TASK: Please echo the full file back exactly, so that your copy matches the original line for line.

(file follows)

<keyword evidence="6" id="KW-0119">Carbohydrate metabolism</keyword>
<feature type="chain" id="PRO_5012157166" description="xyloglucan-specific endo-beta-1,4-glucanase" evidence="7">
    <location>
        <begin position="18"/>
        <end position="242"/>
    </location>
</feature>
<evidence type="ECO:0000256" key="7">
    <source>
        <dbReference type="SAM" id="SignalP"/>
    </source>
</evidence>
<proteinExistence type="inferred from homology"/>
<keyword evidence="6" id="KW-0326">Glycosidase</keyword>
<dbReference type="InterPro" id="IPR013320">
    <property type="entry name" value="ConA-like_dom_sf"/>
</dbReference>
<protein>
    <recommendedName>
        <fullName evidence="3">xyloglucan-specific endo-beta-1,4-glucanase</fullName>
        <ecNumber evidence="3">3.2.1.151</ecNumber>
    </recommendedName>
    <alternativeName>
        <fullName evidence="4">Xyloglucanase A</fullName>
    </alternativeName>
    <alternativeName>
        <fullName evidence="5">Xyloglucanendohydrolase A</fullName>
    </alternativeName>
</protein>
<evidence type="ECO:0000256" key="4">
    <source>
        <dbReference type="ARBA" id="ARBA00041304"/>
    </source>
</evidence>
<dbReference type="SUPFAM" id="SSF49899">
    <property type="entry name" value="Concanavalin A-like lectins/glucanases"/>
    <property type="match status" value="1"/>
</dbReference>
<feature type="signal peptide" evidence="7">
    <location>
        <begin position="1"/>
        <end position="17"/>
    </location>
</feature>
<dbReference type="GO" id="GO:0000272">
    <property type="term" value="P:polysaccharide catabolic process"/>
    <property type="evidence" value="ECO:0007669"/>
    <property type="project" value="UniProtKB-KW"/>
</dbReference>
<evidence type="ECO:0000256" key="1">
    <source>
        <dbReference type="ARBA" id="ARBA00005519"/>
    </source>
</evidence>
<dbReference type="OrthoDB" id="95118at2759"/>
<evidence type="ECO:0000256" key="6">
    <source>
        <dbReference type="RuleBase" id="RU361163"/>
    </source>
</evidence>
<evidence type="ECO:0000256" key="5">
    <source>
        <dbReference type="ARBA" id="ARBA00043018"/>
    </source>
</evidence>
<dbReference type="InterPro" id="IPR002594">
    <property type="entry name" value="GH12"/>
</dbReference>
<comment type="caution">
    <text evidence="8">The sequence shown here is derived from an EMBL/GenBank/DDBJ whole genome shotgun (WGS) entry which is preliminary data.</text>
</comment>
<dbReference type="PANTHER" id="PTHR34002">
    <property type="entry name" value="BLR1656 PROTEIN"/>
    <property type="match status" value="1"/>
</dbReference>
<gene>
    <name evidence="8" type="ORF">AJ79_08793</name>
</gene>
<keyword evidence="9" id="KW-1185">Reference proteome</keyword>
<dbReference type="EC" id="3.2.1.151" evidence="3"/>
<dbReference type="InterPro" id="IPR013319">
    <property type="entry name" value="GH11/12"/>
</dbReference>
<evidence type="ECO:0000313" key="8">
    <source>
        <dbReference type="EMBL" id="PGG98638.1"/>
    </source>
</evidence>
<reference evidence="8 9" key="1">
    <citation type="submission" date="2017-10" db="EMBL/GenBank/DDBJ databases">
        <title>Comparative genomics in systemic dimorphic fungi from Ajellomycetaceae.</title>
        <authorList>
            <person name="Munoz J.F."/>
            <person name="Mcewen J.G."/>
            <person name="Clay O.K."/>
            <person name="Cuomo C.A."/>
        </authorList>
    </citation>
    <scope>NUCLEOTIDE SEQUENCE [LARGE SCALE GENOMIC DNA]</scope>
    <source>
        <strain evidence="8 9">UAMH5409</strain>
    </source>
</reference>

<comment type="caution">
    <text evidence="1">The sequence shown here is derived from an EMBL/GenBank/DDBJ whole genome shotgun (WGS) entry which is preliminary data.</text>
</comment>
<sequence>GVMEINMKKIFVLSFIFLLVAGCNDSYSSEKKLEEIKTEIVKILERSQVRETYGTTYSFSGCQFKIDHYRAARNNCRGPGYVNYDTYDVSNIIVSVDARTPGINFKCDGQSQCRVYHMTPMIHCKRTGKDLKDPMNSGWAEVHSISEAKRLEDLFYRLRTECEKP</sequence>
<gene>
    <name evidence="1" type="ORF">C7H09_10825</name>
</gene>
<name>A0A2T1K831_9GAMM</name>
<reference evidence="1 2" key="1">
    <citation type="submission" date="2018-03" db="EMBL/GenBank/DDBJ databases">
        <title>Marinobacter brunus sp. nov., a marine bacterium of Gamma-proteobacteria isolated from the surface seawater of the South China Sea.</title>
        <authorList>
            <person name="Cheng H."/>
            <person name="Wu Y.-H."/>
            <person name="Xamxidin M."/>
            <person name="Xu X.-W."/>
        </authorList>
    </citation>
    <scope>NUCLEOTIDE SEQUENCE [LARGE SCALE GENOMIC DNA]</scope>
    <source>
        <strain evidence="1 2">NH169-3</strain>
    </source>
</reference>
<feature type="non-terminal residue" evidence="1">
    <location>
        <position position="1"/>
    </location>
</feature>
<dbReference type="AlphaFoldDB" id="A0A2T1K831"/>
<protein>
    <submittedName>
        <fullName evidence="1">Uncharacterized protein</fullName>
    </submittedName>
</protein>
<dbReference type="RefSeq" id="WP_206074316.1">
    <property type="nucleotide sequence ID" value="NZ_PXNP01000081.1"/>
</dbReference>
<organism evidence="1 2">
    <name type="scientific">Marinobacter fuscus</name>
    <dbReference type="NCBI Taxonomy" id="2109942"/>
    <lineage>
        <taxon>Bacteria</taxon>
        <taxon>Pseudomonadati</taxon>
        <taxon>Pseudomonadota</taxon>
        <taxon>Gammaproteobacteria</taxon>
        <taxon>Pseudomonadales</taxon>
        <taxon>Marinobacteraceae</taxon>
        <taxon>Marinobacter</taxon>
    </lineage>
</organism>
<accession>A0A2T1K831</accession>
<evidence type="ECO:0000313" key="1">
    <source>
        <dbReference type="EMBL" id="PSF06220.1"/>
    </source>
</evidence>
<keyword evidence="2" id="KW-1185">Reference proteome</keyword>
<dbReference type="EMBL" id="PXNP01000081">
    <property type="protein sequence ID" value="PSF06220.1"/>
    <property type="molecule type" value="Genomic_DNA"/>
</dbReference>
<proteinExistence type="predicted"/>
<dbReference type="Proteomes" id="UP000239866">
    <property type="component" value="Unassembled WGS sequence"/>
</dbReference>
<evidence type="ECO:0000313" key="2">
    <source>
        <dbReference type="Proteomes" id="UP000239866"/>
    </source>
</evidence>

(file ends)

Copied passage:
<keyword evidence="6" id="KW-0119">Carbohydrate metabolism</keyword>
<feature type="chain" id="PRO_5012157166" description="xyloglucan-specific endo-beta-1,4-glucanase" evidence="7">
    <location>
        <begin position="18"/>
        <end position="242"/>
    </location>
</feature>
<evidence type="ECO:0000256" key="7">
    <source>
        <dbReference type="SAM" id="SignalP"/>
    </source>
</evidence>
<proteinExistence type="inferred from homology"/>
<keyword evidence="6" id="KW-0326">Glycosidase</keyword>
<dbReference type="InterPro" id="IPR013320">
    <property type="entry name" value="ConA-like_dom_sf"/>
</dbReference>
<protein>
    <recommendedName>
        <fullName evidence="3">xyloglucan-specific endo-beta-1,4-glucanase</fullName>
        <ecNumber evidence="3">3.2.1.151</ecNumber>
    </recommendedName>
    <alternativeName>
        <fullName evidence="4">Xyloglucanase A</fullName>
    </alternativeName>
    <alternativeName>
        <fullName evidence="5">Xyloglucanendohydrolase A</fullName>
    </alternativeName>
</protein>
<evidence type="ECO:0000256" key="4">
    <source>
        <dbReference type="ARBA" id="ARBA00041304"/>
    </source>
</evidence>
<dbReference type="SUPFAM" id="SSF49899">
    <property type="entry name" value="Concanavalin A-like lectins/glucanases"/>
    <property type="match status" value="1"/>
</dbReference>
<feature type="signal peptide" evidence="7">
    <location>
        <begin position="1"/>
        <end position="17"/>
    </location>
</feature>
<dbReference type="GO" id="GO:0000272">
    <property type="term" value="P:polysaccharide catabolic process"/>
    <property type="evidence" value="ECO:0007669"/>
    <property type="project" value="UniProtKB-KW"/>
</dbReference>
<evidence type="ECO:0000256" key="1">
    <source>
        <dbReference type="ARBA" id="ARBA00005519"/>
    </source>
</evidence>
<dbReference type="OrthoDB" id="95118at2759"/>
<evidence type="ECO:0000256" key="6">
    <source>
        <dbReference type="RuleBase" id="RU361163"/>
    </source>
</evidence>
<evidence type="ECO:0000256" key="5">
    <source>
        <dbReference type="ARBA" id="ARBA00043018"/>
    </source>
</evidence>
<dbReference type="InterPro" id="IPR002594">
    <property type="entry name" value="GH12"/>
</dbReference>
<comment type="caution">
    <text evidence="8">The sequence shown here is derived from an EMBL/GenBank/DDBJ whole genome shotgun (WGS) entry which is preliminary data.</text>
</comment>
<dbReference type="PANTHER" id="PTHR34002">
    <property type="entry name" value="BLR1656 PROTEIN"/>
    <property type="match status" value="1"/>
</dbReference>
<gene>
    <name evidence="8" type="ORF">AJ79_08793</name>
</gene>
<keyword evidence="9" id="KW-1185">Reference proteome</keyword>
<dbReference type="EC" id="3.2.1.151" evidence="3"/>
<dbReference type="InterPro" id="IPR013319">
    <property type="entry name" value="GH11/12"/>
</dbReference>
<evidence type="ECO:0000313" key="8">
    <source>
        <dbReference type="EMBL" id="PGG98638.1"/>
    </source>
</evidence>
<reference evidence="8 9" key="1">
    <citation type="submission" date="2017-10" db="EMBL/GenBank/DDBJ databases">
        <title>Comparative genomics in systemic dimorphic fungi from Ajellomycetaceae.</title>
        <authorList>
            <person name="Munoz J.F."/>
            <person name="Mcewen J.G."/>
            <person name="Clay O.K."/>
            <person name="Cuomo C.A."/>
        </authorList>
    </citation>
    <scope>NUCLEOTIDE SEQUENCE [LARGE SCALE GENOMIC DNA]</scope>
    <source>
        <strain evidence="8 9">UAMH5409</strain>
    </source>
</reference>

<comment type="caution">
    <text evidence="1">The sequence shown here is derived from an EMBL/GenBank/DDBJ whole genome shotgun (WGS) entry which is preliminary data.</text>
</comment>
<sequence>GVMEINMKKIFVLSFIFLLVAGCNDSYSSEKKLEEIKTEIVKILERSQVRETYGTTYSFSGCQFKIDHYRAARNNCRGPGYVNYDTYDVSNIIVSVDARTPGINFKCDGQSQCRVYHMTPMIHCKRTGKDLKDPMNSGWAEVHSISEAKRLEDLFYRLRTECEKP</sequence>
<gene>
    <name evidence="1" type="ORF">C7H09_10825</name>
</gene>
<name>A0A2T1K831_9GAMM</name>
<reference evidence="1 2" key="1">
    <citation type="submission" date="2018-03" db="EMBL/GenBank/DDBJ databases">
        <title>Marinobacter brunus sp. nov., a marine bacterium of Gamma-proteobacteria isolated from the surface seawater of the South China Sea.</title>
        <authorList>
            <person name="Cheng H."/>
            <person name="Wu Y.-H."/>
            <person name="Xamxidin M."/>
            <person name="Xu X.-W."/>
        </authorList>
    </citation>
    <scope>NUCLEOTIDE SEQUENCE [LARGE SCALE GENOMIC DNA]</scope>
    <source>
        <strain evidence="1 2">NH169-3</strain>
    </source>
</reference>
<feature type="non-terminal residue" evidence="1">
    <location>
        <position position="1"/>
    </location>
</feature>
<dbReference type="AlphaFoldDB" id="A0A2T1K831"/>
<protein>
    <submittedName>
        <fullName evidence="1">Uncharacterized protein</fullName>
    </submittedName>
</protein>
<dbReference type="RefSeq" id="WP_206074316.1">
    <property type="nucleotide sequence ID" value="NZ_PXNP01000081.1"/>
</dbReference>
<organism evidence="1 2">
    <name type="scientific">Marinobacter fuscus</name>
    <dbReference type="NCBI Taxonomy" id="2109942"/>
    <lineage>
        <taxon>Bacteria</taxon>
        <taxon>Pseudomonadati</taxon>
        <taxon>Pseudomonadota</taxon>
        <taxon>Gammaproteobacteria</taxon>
        <taxon>Pseudomonadales</taxon>
        <taxon>Marinobacteraceae</taxon>
        <taxon>Marinobacter</taxon>
    </lineage>
</organism>
<accession>A0A2T1K831</accession>
<evidence type="ECO:0000313" key="1">
    <source>
        <dbReference type="EMBL" id="PSF06220.1"/>
    </source>
</evidence>
<keyword evidence="2" id="KW-1185">Reference proteome</keyword>
<dbReference type="EMBL" id="PXNP01000081">
    <property type="protein sequence ID" value="PSF06220.1"/>
    <property type="molecule type" value="Genomic_DNA"/>
</dbReference>
<proteinExistence type="predicted"/>
<dbReference type="Proteomes" id="UP000239866">
    <property type="component" value="Unassembled WGS sequence"/>
</dbReference>
<evidence type="ECO:0000313" key="2">
    <source>
        <dbReference type="Proteomes" id="UP000239866"/>
    </source>
</evidence>